It is an object of the invention to create a method for prescribing an essentially linear ramp with a prescribable slope by a quantity that is clock-pulse-controlled and that describes the ramp per clock interval by an increment, which method reduces the aforementioned disadvantages and which particularly allows an exact temporal positioning of ramps.
This object is achieved according to the invention wherein the ramp is described by a number of regular increments and by at least one first and second irregular increment, wherein: the regular increments exhibit a value corresponding to the prescribable slope; the irregular increments exhibit a value deviating from the prescribable slope; the first irregular increment is a first increment describing the ramp: and the second irregular increment is a last increment describing the ramp. Particularly ramps, which start or end at points in time, which are situated between the time raster fixed by a clock frequency, can thereby be positioned in terms of time with a high resolution. An increase in clock frequency is not necessary therefor. An increment is not exclusively a value around which the quantity increases but also a value around which the quantity decreases given a preceding sign of the slope.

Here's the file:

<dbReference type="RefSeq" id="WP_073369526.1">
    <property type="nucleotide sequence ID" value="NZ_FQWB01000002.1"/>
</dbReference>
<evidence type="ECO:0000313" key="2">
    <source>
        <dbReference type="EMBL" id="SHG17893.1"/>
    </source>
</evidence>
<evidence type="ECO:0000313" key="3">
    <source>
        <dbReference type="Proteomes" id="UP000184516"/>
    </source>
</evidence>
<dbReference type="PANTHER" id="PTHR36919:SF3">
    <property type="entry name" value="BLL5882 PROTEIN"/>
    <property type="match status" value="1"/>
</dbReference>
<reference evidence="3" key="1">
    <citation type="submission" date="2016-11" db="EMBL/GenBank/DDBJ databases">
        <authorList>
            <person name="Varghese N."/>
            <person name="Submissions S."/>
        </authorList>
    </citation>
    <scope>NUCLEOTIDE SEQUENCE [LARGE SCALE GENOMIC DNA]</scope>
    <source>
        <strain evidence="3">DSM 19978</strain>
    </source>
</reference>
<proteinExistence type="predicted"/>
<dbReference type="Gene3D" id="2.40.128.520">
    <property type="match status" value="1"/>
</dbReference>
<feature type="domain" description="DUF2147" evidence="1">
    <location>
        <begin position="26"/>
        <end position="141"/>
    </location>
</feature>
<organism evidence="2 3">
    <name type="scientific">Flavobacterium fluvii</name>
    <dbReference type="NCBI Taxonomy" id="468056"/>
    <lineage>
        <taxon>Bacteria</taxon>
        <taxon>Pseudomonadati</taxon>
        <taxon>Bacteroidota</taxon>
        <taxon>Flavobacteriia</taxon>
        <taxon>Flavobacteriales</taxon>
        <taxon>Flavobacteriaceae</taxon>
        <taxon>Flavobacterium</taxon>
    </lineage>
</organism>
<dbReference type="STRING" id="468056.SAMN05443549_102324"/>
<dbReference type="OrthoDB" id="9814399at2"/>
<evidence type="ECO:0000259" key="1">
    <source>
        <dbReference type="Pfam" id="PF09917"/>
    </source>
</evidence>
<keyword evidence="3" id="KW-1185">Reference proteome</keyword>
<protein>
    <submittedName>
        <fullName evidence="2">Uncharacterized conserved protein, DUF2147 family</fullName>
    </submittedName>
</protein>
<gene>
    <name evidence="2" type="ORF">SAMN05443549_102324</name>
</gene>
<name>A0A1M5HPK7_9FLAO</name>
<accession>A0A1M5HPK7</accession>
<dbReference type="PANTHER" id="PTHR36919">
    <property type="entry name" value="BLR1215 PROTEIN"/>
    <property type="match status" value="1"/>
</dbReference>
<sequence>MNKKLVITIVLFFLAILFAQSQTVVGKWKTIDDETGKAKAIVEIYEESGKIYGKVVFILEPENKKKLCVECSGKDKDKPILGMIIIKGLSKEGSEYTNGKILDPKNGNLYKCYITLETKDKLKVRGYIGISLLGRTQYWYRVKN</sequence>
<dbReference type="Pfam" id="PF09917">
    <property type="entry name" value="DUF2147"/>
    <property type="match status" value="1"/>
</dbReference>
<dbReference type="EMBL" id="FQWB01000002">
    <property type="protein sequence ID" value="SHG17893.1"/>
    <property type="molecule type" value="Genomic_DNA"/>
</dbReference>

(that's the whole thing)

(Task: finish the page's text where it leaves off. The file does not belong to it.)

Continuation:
In an advantageous embodiment, the quantity is a set value for a current of a gradient coil of a magnetic resonance tomography device. Thus, a positioning of ramps of a gradient pulse that is highly resolved in terms of time can be obtained given an economic clock frequency of a gradient control system. For example, this makes it possible to exactly adhere prescribable zero time-moments of a gradient field, which is important for an exact k-space placement and therefore for a high quality of magnetic resonance images.
Further advantages, features and details of the invention derive from the following description of an exemplary embodiment of the invention on the basis of the drawings. Shown are:
FIG. 1 shows schematically a linear ramp that is positioned as desired and its default by a clock-pulse-controlled quantity according to the prior art; and
FIG. 2 shows schematically a linear ramp that is positioned as desired and its default by a clock-pulse-controlled quantity as an exemplary embodiment of the invention.